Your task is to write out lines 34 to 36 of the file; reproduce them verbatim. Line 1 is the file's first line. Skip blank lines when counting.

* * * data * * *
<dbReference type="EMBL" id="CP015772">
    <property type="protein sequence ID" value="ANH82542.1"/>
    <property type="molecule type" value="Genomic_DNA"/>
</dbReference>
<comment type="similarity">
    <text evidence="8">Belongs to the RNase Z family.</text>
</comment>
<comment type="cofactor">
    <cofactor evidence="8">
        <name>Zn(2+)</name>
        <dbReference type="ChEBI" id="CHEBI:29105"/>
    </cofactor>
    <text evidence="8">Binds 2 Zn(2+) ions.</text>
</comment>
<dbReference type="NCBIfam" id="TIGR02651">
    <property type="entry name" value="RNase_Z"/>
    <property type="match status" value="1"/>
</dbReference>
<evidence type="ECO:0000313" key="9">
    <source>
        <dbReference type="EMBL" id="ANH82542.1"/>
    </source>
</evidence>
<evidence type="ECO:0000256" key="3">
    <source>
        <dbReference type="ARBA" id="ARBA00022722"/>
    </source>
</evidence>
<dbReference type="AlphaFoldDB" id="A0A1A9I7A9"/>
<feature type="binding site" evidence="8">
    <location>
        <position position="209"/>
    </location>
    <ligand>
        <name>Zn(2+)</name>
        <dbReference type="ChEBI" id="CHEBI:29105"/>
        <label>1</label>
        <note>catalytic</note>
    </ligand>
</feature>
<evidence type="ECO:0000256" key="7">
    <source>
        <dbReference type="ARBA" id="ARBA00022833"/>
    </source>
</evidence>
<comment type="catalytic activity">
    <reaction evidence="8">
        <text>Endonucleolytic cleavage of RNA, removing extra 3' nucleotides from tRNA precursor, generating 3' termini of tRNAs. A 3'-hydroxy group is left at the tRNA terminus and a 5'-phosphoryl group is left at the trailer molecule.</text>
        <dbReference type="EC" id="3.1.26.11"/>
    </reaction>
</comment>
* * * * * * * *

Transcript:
    <ligand>
        <name>Zn(2+)</name>
        <dbReference type="ChEBI" id="CHEBI:29105"/>